1. Reduce your carbon footprint – We rely on the Earth every day for the most basic of needs: air, food, water, energy, and many other things that enable our survival. What most of us are only starting to realize is that it is also a very delicate system. Just upsetting one element will make many other pieces fall quickly out of place. 23100r6Az42OSWRUPRQOQPTXTQSVWe must love and care for our home planet as much as we can, and it can be done via simple little actions that won’t even cost us a lot of effort, like declining plastic bags and containers, recycling, turning off appliances that aren’t in use, conserving water. You know the drill. If you need more help:

  2. Work less and go out more – Do you ever get the feeling that you’re missing out on life when you spend the whole day cooped up working inside an office? The world be so much better if everyone took time off from work and went ahead and followed their dreams. It’s a win-win situation. The happier and more fulfilled everyone is, the more they will want to spread that joy to others. That’s not even counting the good it will do the earth when all those computers and office gadgets are given a break. So explore the world and do something new and worthwhile. As a step towards enabling this for everyone, we are working on making the four day week Green Party policy, inspired by this 1932 essay by Bertrand Russell:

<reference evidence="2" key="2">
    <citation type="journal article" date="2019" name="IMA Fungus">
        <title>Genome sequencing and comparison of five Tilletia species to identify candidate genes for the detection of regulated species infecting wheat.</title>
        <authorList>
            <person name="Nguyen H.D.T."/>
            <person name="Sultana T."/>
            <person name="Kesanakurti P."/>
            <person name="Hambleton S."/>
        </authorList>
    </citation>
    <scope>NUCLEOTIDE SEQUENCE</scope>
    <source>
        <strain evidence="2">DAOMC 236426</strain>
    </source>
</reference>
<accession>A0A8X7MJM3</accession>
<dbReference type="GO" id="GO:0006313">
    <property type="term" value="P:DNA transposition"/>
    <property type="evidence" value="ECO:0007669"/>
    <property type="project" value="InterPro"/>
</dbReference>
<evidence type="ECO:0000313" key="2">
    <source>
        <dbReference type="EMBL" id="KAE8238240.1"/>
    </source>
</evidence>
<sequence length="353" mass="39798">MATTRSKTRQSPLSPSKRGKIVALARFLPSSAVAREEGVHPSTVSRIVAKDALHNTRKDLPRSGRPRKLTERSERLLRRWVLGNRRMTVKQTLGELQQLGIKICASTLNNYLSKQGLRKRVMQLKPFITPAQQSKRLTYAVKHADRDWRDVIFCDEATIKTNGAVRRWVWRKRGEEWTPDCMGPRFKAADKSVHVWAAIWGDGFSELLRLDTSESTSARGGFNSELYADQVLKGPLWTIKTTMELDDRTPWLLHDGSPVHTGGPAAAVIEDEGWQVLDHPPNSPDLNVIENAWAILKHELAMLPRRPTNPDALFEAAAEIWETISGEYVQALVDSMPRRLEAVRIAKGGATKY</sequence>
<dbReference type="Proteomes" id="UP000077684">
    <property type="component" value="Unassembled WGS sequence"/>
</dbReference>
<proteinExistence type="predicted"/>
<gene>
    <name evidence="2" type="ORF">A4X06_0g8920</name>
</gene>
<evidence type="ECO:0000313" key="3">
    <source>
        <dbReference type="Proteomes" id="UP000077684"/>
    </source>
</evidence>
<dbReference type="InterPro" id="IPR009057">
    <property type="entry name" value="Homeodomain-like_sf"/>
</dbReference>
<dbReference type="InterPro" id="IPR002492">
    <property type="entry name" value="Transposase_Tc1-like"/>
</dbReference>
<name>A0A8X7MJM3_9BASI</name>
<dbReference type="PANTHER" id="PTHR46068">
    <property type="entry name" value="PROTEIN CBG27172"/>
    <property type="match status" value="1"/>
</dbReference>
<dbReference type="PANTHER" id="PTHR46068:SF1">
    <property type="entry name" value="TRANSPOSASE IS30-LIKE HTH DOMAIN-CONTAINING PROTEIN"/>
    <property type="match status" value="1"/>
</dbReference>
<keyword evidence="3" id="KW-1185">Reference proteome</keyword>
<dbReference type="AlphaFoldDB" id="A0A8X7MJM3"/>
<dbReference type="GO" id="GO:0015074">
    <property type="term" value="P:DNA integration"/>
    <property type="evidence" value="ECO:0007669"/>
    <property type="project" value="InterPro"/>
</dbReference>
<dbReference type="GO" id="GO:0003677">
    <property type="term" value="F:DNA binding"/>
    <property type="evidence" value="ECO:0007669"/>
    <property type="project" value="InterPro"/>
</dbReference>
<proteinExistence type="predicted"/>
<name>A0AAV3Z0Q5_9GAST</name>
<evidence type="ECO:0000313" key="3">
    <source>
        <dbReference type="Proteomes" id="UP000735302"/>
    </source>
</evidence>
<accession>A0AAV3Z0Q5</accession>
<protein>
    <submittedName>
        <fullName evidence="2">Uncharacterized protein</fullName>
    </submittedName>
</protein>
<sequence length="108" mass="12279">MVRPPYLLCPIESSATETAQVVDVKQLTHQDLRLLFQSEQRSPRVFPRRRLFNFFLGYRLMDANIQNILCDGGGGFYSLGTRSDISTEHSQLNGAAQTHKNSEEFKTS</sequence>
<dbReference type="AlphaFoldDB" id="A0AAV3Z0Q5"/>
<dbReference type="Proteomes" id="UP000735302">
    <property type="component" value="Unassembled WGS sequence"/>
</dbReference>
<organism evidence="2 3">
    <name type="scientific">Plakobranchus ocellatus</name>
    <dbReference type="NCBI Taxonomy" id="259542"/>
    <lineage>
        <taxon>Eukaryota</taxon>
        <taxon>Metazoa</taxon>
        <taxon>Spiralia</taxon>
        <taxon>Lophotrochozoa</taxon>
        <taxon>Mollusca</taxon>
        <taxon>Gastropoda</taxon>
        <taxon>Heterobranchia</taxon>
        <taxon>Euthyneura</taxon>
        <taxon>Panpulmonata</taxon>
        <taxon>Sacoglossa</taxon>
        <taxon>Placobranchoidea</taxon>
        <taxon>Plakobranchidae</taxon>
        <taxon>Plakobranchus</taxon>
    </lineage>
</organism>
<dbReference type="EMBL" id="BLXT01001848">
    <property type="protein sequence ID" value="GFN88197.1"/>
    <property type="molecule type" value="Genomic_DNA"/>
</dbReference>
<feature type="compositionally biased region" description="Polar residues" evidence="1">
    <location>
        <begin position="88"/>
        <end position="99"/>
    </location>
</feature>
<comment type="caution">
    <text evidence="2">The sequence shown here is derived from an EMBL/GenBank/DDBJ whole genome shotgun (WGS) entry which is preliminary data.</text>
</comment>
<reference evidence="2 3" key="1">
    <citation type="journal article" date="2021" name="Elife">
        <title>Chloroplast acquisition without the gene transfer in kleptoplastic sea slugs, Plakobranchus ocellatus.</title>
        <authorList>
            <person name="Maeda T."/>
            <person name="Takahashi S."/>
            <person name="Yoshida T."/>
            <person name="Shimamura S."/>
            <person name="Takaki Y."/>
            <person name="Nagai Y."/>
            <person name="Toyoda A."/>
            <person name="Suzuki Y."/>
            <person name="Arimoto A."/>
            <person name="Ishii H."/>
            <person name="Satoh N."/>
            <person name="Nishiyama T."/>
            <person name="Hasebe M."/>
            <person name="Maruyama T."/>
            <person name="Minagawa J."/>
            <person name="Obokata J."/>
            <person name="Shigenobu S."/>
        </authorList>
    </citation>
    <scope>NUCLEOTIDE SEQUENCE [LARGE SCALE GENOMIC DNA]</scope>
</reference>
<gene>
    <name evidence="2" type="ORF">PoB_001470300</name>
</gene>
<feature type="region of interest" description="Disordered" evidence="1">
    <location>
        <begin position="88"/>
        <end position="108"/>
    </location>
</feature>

3. Walk or bike to your destination instead of taking your car, or use public transportation as much as possible – Cars use up a lot of precious fuel and energy and not only do they pollute our air, too many cars on the road will cause traffic and not to mention, accidents. The result, very many upset and angry people. Not a healthy way to live. Green cars are helping solve the fuel & pollution problem but they still don’t solve traffic. Walking, hiking, biking and taking public transportation will greatly reduce this problem and what’s more, you will become healthier and fitter too. What’s not to like about that? This is one reason we will continue to support this campaign: